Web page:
In ‘And just like that’, hearing loss is the punchline of the joke… Again

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Cynthia Nixon and David Eigenberg are seen filming

“Sex and the City” was one of my favorite shows when it first came out, so I was looking forward to its “And Just Like That…” revival series. It was an incredible disappointment in so many ways, including its stereotypical and negative portrayal. hearing aids and hearing loss.

I’m referring, of course, to Steve, a lovable character from the original series whose whole personality seems to have been reduced to an outdated punchline about his inability to hear what’s going on around him. For a show that aims to celebrate the lives of people in their 50s, this was a huge faux pas.

Here’s the dialogue from the first time we see Steve, a hearing aid wearer, on screen:

“Steve-o, long, not seen. What’s up?”

“Hey, I have hearing aids. I’m an elder now.

Later in the scene, Stanford turns to Steve and says, “Steve, would you ever leave Miranda? Oh man.”

“What? What does he say?” is Steve’s answer.

And later, Miranda whispers to him during a performance, “Tell your son to stop.”

“What?”

Guess it didn’t take the actor long to learn his lines.

As a hearing aid wearer, I’m angry. It took me decades to make peace with my own pair. I would hate this unattractive and inaccurate portrayal of living with hearing aids to stop anyone from adopting these life-enhancing devices.

I started using hearing aids in my mid-twenties, but my negative view of them started in childhood, watching my dad do whatever he could to hide his own pair under his hair. he had grown long over his ears for this purpose. Society and its portrayal of people with hearing loss as stupid and incompetent had taught him to be ashamed of his hearing loss. He did everything to hide it.

I remember family celebrations where he retired to a corner, sitting alone. As a child, I didn’t think much about it, but once I developed hearing loss, I understood why. He was probably having trouble hearing in the reverberant space and hearing badly or needing to ask for a rehearsal just wasn’t worth the risk of someone finding out about his well-kept secret.

My dad passed his stigma on to me, so when it was my turn to get hearing aids, I was terrified. Would my opinions now be taken less seriously at work? Would my friends reject the adjustments they had to make to communicate with me? Would I now be the one in the corner at parties hiding my devices behind my long hair?

I was for many years, until I met other hard of hearing people and learned that it didn’t have to be. Many people I met were successful businessmen, entrepreneurs, musicians, teachers – all living dynamic lives because of their hearing aids. This new vision of the world changed my life.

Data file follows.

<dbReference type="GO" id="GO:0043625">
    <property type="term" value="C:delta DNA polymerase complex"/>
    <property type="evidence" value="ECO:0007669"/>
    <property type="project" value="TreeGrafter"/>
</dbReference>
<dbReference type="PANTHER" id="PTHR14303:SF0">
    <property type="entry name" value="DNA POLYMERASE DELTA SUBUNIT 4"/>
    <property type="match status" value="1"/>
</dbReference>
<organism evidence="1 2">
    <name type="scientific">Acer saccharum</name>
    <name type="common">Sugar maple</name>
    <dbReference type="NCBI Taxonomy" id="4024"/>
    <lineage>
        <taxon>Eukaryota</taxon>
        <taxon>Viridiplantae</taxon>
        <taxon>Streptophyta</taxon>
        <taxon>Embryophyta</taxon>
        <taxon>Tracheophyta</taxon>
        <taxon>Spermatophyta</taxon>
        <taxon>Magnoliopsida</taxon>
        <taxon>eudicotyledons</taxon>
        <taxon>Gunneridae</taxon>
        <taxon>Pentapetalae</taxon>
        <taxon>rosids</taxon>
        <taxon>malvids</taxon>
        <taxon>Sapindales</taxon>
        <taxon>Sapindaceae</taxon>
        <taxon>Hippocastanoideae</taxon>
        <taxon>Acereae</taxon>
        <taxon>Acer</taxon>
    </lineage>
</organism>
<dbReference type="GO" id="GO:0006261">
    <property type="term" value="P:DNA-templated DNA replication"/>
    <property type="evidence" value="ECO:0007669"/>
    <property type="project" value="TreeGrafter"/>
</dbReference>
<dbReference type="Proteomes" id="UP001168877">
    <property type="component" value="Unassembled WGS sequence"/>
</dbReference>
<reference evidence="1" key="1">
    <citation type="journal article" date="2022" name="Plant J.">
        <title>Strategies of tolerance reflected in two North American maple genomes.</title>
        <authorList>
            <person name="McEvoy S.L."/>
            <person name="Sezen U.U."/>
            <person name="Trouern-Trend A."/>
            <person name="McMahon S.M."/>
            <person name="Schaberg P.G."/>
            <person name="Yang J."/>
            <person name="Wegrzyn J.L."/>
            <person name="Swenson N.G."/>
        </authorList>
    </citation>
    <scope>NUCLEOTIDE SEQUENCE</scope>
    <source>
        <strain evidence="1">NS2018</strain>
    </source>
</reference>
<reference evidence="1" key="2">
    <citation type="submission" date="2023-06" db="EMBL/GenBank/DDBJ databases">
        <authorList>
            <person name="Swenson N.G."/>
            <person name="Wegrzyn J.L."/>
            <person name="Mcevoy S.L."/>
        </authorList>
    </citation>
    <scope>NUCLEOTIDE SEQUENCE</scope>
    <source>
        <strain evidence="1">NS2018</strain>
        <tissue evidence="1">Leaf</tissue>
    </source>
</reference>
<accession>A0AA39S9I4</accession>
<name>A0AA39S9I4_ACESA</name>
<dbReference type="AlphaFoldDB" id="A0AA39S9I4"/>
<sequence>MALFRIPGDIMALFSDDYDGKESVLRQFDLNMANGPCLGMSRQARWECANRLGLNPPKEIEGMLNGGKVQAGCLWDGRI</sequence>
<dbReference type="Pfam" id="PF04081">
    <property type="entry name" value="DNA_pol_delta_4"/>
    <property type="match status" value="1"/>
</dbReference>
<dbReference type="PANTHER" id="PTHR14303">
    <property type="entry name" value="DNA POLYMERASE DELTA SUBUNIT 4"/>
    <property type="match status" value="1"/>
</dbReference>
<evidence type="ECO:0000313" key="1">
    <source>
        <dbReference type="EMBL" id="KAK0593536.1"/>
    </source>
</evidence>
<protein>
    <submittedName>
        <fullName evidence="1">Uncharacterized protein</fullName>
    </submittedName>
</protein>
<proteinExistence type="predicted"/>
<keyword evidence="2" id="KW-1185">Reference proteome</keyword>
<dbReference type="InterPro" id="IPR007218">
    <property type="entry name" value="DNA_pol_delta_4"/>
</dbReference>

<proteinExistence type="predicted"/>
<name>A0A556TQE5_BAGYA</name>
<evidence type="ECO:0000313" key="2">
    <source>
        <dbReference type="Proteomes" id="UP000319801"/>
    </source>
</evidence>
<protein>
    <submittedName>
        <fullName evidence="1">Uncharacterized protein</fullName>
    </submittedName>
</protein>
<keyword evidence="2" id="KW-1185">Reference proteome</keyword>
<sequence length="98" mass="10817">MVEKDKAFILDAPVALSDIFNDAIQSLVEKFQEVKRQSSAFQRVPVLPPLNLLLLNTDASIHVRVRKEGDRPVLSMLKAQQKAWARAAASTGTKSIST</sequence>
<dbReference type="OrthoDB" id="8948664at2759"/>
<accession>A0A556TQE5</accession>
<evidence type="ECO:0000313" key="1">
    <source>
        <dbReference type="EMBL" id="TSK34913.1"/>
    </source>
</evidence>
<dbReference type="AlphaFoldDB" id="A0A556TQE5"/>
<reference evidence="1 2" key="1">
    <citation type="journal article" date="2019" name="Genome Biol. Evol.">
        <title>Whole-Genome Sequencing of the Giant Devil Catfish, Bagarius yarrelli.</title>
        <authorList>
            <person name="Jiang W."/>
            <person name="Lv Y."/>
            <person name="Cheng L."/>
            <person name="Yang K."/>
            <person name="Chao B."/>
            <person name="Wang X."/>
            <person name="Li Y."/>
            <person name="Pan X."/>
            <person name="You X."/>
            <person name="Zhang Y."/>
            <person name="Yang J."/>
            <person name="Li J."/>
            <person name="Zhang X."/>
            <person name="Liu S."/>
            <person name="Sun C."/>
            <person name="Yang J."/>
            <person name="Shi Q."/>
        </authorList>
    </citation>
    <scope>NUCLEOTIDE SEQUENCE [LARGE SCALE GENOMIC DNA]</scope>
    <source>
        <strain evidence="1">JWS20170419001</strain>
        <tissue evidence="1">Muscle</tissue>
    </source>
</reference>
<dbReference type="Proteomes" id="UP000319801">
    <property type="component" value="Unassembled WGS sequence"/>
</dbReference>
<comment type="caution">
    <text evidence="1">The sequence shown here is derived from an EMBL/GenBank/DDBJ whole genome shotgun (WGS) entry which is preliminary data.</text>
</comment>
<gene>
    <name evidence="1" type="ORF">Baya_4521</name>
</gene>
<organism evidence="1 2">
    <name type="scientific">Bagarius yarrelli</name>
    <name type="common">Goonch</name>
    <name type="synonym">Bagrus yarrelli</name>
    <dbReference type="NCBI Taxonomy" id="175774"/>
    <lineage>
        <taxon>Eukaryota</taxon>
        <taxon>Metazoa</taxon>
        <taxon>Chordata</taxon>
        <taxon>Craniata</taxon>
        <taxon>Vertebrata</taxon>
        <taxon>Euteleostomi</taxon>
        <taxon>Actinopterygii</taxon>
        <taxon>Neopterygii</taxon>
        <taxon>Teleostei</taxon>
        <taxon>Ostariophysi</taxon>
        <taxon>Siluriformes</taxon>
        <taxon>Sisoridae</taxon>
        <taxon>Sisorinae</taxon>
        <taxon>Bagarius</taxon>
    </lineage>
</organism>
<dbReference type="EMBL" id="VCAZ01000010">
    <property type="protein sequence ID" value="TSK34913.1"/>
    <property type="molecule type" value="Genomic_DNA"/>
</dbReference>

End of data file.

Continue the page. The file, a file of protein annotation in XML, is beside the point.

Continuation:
Soon I was wearing my hearing aids with pride, asking for repeats when needed, and living my hearing loss life out loud. It’s not always easy―hearing loss makes communication difficult and hearing aids don’t solve all hearing problems―but I live better with my hearing aids. They help me stay connected and engaged with the people and activities I love. I am very grateful to them.

“And just like that…” is updated in many ways. Recent episodes have celebrated Miranda’s gray hair, Charlotte’s daughter’s fluid gender identity, and new friendships for the main characters with a plethora of diverse characters. How about Modern Hearing Loss Treatment and Steve’s Hearing Aids? Why should hearing loss remain the punchline of the joke?

Spreading a negative view of hearing aids could deter viewers (many of whom are likely in the age bracket that will soon need them) from treating their hearing loss for fear of looking as dumb and out of touch as Steve does. with his.

This week, major entertainment publications reported that the idea of ​​giving Steve’s character hearing aids was inspired by actor, David Eigenberg, who recently started using hearing aids in real life.

Great idea – art imitating life – but why did writers do it in an inauthentic and stereotypical way? By all accounts, the actor is very happy with his hearing aids. Why doesn’t Steve seem to have the same advantage?

Perhaps it has to do with the lingering stigma that still surrounds hearing loss. Stereotypes about people with hearing loss include being perceived as ‘old’, ‘slow’, ‘rude’ or ‘disconnected’ and ‘not worth the time it takes to communicate with them’.

In “And just like that…Steve embodies all of these qualities. Not hearing the question – check. You look confused and out of it – check. Being fired while unable to participate – check. Steve personifies everything we hope not to be.

It was this stereotypical treatment of hearing loss that kept my father from seeking the help he needed and kept me hidden in my own hearing closet for years. This prevents people from accepting their hearing loss and doing something about it.

Shame on the writers who propagate this negative and unrealistic view of people with hearing loss.

And just like that, I changed channels.

Shari Eberts is a passionate hearing health advocate and an internationally acclaimed author and speaker on hearing loss issues. She is the founder of Living with hearing lossa popular blog and online community for people with hearing loss, and an executive producer of We hear you, an award-winning documentary about the experience of hearing loss. His book, Hear and Go Beyond: Living Skillfully with Hearing Loss (co-authored with Gael Hannan) is the ultimate survival guide to living well with hearing loss.

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This article originally appeared on HuffPost and has been updated.

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